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This is a step in a proof I thought I understood.

Given that $\lim_{|x|\to \infty} |x\cdot f(x)| = 0$, show

$$\int_R x f(x) f'(x) \; dx = \left.x\cdot \frac{[f(x)]^2}{2}\right|_{-\infty}^\infty - \int_R \frac{[f(x)]^2}{2}\;dx = - \int_R \frac{[f(x)]^2}{2} \; dx$$

My best guess was to take

$$u = x f(x),\quad du = x f'(x)+ f(x),\quad dv = f'(x)dx,\quad v = f(x).$$

But then where does the factor of $1/2$ come from?

Thanks for hint(s).

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My guess is from splitting up the integral after integration by parts. You should be able to add $\int xf(x)f'(x)dx$ to both sides. –  Mike Apr 1 '12 at 21:58
@Mike: I think this is Sri Pot's idea, no? –  daniel Apr 1 '12 at 22:16
Looks to be. I don't believe his answer was there when I posted though. –  Mike Apr 1 '12 at 23:06

4 Answers 4

up vote 4 down vote accepted

Let $I$ equal your original integral. Then when you substitute $u,v,$ and $dv$ you get a $-I$ on the right hand side! When you bring the $-I$ to the left hand side , we have $2I$. From there onwards you know what to do...

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Both the answers are fine and I am accepting this because it's a technique I like...and I can't accept both. Thanks! –  daniel Apr 1 '12 at 22:01

$\dfrac{f(x)^2}{2}$ is the antiderivative of $f'(x)f(x)$.

If $dv=f'(x)f(x)\;dx$ then $v= \dfrac{f(x)^2}{2}$.

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Your answer appeared later than Julius' and Sri Pot's. Now I see that the computer says you (and Ray) entered your answers earlier. Does this happen often? I try to accept the first best answer (if I recognize it), but this had not happened to me before. –  daniel Apr 1 '12 at 22:20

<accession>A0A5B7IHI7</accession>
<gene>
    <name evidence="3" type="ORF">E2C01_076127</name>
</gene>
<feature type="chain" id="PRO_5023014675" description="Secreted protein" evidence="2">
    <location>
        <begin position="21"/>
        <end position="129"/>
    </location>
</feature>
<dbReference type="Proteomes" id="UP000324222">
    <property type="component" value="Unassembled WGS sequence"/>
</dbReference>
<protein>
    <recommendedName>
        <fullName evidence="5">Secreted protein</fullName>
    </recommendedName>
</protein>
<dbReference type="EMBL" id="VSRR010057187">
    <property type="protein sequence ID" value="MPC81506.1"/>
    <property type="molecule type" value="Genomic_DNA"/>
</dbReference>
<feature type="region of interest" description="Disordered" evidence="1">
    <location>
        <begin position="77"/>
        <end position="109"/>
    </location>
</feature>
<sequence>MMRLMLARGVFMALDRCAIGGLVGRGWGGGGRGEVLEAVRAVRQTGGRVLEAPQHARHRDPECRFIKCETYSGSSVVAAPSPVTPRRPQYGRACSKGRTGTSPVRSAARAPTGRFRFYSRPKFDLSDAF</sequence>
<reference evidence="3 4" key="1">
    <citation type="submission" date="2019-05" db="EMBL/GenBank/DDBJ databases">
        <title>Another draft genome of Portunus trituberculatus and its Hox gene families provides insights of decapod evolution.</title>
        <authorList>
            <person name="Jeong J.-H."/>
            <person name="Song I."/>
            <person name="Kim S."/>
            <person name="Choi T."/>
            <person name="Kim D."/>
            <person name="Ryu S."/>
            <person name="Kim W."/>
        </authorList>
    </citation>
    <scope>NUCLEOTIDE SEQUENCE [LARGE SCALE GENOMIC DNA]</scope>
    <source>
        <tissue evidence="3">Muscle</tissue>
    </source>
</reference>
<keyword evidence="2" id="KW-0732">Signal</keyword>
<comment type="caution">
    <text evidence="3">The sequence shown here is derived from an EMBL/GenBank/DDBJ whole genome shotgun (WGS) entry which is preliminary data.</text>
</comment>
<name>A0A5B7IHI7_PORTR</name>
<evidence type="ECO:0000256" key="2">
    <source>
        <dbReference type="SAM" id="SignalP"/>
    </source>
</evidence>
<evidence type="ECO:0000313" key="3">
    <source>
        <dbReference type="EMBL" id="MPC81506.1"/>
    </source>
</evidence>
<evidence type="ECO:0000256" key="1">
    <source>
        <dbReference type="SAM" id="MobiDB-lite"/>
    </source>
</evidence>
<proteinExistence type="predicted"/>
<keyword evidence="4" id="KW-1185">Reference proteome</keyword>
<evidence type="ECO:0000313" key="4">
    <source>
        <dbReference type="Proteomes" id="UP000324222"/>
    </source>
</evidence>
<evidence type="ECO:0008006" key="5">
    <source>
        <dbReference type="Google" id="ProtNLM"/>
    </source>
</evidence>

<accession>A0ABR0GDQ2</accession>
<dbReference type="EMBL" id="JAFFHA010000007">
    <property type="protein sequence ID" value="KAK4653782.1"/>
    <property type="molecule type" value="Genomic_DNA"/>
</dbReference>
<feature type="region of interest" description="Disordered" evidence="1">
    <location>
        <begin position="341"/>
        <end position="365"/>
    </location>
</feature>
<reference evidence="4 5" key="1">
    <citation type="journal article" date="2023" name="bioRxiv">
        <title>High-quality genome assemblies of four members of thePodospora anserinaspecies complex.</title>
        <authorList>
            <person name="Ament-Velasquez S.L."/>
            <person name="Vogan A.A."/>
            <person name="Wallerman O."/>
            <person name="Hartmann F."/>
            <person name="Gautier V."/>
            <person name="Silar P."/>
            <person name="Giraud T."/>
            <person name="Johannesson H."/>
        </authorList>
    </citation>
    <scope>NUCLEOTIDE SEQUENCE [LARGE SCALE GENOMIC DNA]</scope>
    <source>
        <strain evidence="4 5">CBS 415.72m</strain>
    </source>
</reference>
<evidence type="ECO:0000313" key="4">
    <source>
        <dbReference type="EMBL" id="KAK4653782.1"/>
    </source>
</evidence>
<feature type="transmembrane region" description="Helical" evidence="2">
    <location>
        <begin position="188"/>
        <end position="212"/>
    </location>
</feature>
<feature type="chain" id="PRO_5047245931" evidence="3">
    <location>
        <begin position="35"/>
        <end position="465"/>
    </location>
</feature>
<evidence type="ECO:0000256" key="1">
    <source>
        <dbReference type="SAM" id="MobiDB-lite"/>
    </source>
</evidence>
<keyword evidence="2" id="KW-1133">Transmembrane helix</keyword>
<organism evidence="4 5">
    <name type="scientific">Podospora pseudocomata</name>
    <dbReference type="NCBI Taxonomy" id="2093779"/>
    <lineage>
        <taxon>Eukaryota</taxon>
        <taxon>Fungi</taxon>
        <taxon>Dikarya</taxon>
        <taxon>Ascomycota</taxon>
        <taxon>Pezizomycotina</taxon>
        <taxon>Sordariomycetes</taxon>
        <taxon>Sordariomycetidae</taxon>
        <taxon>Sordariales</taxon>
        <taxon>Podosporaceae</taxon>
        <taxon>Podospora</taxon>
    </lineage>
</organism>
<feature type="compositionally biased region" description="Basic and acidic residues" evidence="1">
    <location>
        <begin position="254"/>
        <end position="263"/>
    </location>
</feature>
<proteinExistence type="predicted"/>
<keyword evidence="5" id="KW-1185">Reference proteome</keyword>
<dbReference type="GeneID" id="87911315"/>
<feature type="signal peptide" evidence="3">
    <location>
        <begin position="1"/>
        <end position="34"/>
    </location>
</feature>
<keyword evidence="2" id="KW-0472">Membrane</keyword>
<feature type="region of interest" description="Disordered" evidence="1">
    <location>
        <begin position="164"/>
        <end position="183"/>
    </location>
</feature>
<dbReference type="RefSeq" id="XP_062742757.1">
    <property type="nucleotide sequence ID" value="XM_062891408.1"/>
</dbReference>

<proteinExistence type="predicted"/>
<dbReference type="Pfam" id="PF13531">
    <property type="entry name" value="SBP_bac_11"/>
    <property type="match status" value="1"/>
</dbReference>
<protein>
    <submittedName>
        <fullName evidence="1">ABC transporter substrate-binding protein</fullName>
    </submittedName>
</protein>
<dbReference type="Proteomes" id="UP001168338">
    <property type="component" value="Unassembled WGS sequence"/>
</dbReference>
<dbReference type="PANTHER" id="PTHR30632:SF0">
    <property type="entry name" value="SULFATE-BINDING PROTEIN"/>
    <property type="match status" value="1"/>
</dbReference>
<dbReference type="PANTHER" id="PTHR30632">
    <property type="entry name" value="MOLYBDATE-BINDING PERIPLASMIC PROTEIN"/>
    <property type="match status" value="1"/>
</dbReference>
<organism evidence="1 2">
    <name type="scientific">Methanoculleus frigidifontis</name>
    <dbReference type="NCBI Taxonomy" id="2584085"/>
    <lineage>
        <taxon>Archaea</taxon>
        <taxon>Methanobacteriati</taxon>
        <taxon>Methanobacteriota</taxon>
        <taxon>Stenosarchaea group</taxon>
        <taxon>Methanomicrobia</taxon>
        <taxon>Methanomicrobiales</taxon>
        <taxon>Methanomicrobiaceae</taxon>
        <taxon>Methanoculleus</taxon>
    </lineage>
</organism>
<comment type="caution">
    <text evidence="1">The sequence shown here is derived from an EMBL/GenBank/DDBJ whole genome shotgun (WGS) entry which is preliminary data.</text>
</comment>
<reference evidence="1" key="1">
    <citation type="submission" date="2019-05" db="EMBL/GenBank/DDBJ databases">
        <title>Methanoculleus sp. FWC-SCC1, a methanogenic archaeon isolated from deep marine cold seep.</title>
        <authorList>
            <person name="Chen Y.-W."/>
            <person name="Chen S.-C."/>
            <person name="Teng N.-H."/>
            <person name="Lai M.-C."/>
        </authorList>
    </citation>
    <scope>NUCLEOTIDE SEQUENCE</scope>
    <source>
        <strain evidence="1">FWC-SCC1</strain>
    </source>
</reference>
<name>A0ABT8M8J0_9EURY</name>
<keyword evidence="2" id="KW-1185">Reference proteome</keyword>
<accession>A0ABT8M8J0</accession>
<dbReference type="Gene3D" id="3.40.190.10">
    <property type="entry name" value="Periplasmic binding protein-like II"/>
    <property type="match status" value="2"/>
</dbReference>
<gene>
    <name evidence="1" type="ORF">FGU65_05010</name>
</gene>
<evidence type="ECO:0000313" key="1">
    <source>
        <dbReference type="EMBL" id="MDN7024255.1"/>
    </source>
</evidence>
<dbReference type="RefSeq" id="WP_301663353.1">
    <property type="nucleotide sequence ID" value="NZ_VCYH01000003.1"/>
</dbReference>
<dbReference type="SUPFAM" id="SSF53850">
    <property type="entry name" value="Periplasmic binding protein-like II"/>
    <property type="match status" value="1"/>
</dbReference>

I haven't noticed it happening. –  Michael Hardy Apr 1 '12 at 22:29

The problem with your idea is that
$$v \;du=f(x)\left(xf'(x)+f(x)\right)\;dx=\left(xf(x)f'(x)+f(x)^2\right)\;dx$$

Try the simpler $u=\dfrac {f(x)^2}2$ and $v=x$.

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Do we disagree? The first term on the right side of vdu goes to zero by the given, doesn't it? –  daniel Apr 1 '12 at 22:13
@daniel: Let's do the complete derivation : $I=\int u\;dv= [x f(x)^2]-\int v\;du=[x f(x)^2]-\int \left(xf(x)f'(x)+f(x)^2\right)\;dx=-I-\int f(x)^2\;dx$. So that Sri Pot's answer is correct. The other change of variable proposed is simpler and more direct (and more important much less confusing!). –  Raymond Manzoni Apr 1 '12 at 22:32
Agree totally--yours, Julius', Michael's are the most straightforward. Just wanted make sure my acceptance of Sri Pot's idea was not improvident. As I mentioned above, two answers appeared before yours, but yours was marked as earlier. I can't explain this...I will have to pause before accepting. –  daniel Apr 1 '12 at 22:44
@daniel: no problem Daniel and Sri Pot's answer was the best concerning your specific change of variable (anyway my answer was the third only...). Cheers, –  Raymond Manzoni Apr 1 '12 at 22:54

$$u=x\quad v=\frac{f(x)^2}{2}$$

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